Fertility Concerns Affect Treatment Decisions in Younger Women with BreastCancer

Cancer Connect

Fertility concerns affect treatment decisions in a substantial proportion of young women with breast cancer; however, few women pursue available fertility preservation strategies, according to the results of a study published in the Journal of Clinical Oncology.

Women who confront a cancer diagnosis at a young age often must consider how cancer treatment will affect their ability to have children in the future. In the case of breast cancer, the likelihood of infertility is determined by multiple factors that include the patient’s age at the time of treatment and the specific type and length of treatment. In some cases, treatment with chemotherapy may result in permanent or temporary infertility. When treatment for breast cancer may result in infertility, it is important to inform patients about this possibility and their options for preserving their fertility.

As part of an ongoing prospective multicenter cohort study (Helping Ourselves, Helping Others: The Young Women’s Breast Cancer Study), researchers surveyed women aged 40 or younger with newly diagnosed early-stage breast cancer. The baseline survey included sociodemographic, medical, and treatment data as well as a modified Fertility Issues Survey, including fertility concern and preservation items.(1)

The median age among the first 620 eligible respondents included in this analysis was 37. Approximately one-third of the women expressed a desire to have children in the future. Sixty-eight percent of women reported discussing fertility issues with their physicians prior to starting treatment and 51 percent were concerned about becoming infertile after treatment.

A total of 26 percent of women reported that fertility concerns affected their treatment decisions. As a result of fertility concerns, 1 percent chose not to receive chemotherapy, 2 percent chose one chemotherapy regimen over another, 1 percent considered not receiving endocrine therapy, 3 percent decided not to receive endocrine therapy, 11 percent considered receiving endocrine therapy for less than 5 years, and 1 percent chose to have mastectomy.

Ten percent of women used fertility preservation strategies, including embryocryopreservation, oocyte cryopreservation, and gonadotropin-releasing hormone use.

Greater concern about fertility was associated with younger age, nonwhite race, not having children, and receipt of chemotherapy.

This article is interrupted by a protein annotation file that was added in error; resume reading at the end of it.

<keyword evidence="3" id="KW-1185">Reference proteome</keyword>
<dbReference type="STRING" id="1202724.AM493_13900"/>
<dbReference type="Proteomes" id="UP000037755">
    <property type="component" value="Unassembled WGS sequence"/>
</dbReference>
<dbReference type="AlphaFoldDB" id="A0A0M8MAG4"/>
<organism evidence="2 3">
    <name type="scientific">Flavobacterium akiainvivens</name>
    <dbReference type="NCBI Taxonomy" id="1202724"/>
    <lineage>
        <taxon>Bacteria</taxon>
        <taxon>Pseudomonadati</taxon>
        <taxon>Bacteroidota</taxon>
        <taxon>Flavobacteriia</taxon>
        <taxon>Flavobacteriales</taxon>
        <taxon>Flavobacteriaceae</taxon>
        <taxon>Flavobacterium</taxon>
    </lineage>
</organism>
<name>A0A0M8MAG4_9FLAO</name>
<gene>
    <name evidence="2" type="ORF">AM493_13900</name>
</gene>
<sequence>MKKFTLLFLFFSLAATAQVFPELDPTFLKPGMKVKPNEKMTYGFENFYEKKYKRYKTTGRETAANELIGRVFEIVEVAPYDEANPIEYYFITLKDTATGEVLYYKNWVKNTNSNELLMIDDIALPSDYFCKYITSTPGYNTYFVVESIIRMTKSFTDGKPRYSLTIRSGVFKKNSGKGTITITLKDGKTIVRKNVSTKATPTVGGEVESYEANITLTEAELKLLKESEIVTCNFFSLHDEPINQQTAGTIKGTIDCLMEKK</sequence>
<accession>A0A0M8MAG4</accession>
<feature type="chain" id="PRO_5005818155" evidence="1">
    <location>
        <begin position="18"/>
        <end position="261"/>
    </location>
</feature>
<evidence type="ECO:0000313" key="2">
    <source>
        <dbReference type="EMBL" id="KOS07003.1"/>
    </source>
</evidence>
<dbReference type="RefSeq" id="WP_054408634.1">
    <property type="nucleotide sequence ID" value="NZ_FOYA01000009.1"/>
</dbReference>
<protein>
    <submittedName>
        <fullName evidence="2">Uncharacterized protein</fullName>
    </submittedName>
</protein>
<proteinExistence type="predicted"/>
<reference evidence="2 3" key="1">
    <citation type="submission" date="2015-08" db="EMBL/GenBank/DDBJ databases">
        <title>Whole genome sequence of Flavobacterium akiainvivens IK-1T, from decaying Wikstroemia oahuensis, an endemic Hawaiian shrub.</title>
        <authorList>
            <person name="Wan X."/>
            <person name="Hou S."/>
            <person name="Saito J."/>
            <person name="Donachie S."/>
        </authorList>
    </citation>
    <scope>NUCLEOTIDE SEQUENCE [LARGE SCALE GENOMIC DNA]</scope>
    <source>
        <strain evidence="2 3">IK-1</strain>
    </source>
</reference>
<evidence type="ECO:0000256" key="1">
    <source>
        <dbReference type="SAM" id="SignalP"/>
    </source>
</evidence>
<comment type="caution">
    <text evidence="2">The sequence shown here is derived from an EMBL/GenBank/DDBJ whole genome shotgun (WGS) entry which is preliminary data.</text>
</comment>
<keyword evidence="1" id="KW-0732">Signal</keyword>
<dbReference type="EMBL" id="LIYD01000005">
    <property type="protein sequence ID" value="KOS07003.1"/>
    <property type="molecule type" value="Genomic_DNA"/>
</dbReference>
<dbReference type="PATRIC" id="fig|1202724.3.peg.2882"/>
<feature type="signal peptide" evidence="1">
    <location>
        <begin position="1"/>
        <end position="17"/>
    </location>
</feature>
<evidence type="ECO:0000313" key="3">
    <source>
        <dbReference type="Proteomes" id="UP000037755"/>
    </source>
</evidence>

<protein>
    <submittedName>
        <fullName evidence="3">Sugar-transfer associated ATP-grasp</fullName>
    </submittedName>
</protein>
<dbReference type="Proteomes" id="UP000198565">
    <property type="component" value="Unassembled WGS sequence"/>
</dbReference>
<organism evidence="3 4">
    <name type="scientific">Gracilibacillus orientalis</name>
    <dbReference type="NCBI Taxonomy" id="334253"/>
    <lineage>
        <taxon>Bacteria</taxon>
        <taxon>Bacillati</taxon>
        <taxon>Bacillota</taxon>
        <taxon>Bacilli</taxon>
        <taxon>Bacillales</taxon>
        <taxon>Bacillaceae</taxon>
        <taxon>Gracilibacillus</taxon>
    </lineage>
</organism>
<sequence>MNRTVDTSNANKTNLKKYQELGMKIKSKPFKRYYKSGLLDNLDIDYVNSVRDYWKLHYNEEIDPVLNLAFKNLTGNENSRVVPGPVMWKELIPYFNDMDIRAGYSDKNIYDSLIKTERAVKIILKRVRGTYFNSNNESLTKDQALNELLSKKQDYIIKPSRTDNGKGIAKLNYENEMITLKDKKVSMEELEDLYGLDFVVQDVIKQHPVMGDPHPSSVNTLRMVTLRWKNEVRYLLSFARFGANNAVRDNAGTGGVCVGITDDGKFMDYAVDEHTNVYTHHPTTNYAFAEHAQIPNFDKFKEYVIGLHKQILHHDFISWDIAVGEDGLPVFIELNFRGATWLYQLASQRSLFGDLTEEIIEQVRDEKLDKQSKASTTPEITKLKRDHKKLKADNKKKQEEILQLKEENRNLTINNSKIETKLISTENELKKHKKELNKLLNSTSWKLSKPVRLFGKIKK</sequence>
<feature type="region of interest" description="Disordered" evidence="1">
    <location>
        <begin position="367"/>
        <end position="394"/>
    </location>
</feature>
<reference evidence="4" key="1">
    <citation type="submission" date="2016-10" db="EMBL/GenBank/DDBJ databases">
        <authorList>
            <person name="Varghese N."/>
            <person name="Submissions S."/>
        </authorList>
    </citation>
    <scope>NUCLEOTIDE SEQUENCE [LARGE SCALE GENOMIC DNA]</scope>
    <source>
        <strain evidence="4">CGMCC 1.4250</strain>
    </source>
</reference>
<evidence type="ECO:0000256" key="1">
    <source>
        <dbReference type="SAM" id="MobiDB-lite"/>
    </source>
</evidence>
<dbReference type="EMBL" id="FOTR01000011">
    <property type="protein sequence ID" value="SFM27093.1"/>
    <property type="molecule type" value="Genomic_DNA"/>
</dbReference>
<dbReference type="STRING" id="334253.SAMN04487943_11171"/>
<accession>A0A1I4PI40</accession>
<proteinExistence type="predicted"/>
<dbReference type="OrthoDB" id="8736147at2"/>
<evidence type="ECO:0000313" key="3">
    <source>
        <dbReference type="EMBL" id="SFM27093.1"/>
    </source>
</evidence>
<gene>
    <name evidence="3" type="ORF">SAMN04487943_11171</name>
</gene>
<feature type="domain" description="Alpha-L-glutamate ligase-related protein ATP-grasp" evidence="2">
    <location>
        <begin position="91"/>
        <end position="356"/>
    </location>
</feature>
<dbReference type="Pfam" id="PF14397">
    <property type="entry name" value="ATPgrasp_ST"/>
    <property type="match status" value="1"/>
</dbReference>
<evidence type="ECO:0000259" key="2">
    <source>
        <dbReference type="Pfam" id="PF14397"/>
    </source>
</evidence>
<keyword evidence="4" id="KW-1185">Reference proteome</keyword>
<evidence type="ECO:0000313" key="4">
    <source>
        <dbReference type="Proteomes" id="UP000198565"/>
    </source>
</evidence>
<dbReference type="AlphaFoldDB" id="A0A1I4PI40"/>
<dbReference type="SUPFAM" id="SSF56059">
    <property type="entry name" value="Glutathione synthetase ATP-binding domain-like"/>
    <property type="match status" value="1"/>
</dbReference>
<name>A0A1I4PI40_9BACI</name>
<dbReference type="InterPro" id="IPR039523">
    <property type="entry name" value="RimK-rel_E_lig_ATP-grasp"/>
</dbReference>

The researchers concluded that many young women with newly diagnosed breast cancer have fertility concerns. These fertility concerns sometimes affect treatment decisions, but only a small percentage of women pursue available fertility preservation strategies.

Pregnancy After Breast Cancer is Safe

A study of young women found that pregnancy after a diagnosis of estrogen receptor-positive breast cancer does not appear to increase the risk of cancer recurrence. These results were presented at the eighth European Breast Cancer Conference.Breast cancer is the most common type of cancer among women of childbearing age. For women who develop breast cancer before completing their families, many questions arise about fertility preservation and the safety of a subsequent pregnancy. In the case of estrogen receptor-positive breast cancer, there has been some uncertainty about whether the hormonal changes of pregnancy could increase the risk of cancer recurrence.To explore whether pregnancy affects risk of breast cancer recurrence, researchers from several countries conducted a study among 333 women who had become pregnant after a diagnosis of breast cancer, and 874 similar women who did not become pregnant.The women aged in range from 21 to 48 (average age was 34).

  • Recurrence risk was similar in the women who did and did not become pregnant. This was true for women with estrogen receptor-positive breast cancer and for women with estrogen receptor-negative breast cancer.
  • In the subset of women who became pregnant soon after their breast cancer diagnosis (within two years), risk of recurrence was actually somewhat lower than in the women who did not become pregnant. The researchers recommend caution in interpreting this result, noting “pregnancy within two years of diagnosis should be regarded as safe, and not as protective.”
  • Miscarriage, abortion, and breastfeeding did not appear to affect breast cancer outcome.

Although this study does not provide definitive proof of the safety of pregnancy after breast cancer, these results should be reassuring to women who wish to become pregnant after a breast cancer diagnosis.Because some types of cancer treatment can affect a woman’s fertility, women who are interested in becoming pregnant should discuss the issue of fertility preservation with their physician before cancer treatment begins. (2)

References:

  1. Ruddy KJ, Gelber SI, Tamimi RM, et al: Prospective study of fertility concerns and preservation strategies in young women with breast cancer. Journal of Clinical Oncology. Published early online February 24, 2014. doi: 10.1200/JCO.2013.52.8877
  2. Azim Jr H, Kroman N, Ameye L et al. Pregnancy following estrogen receptor-positive breast cancer is safe – results from a large multi-center case-control study. Paper presented at: eighth European Breast Cancer Conference (EBCC8); March 21-24, 2012; Vienna,Austria. Abstract 21.

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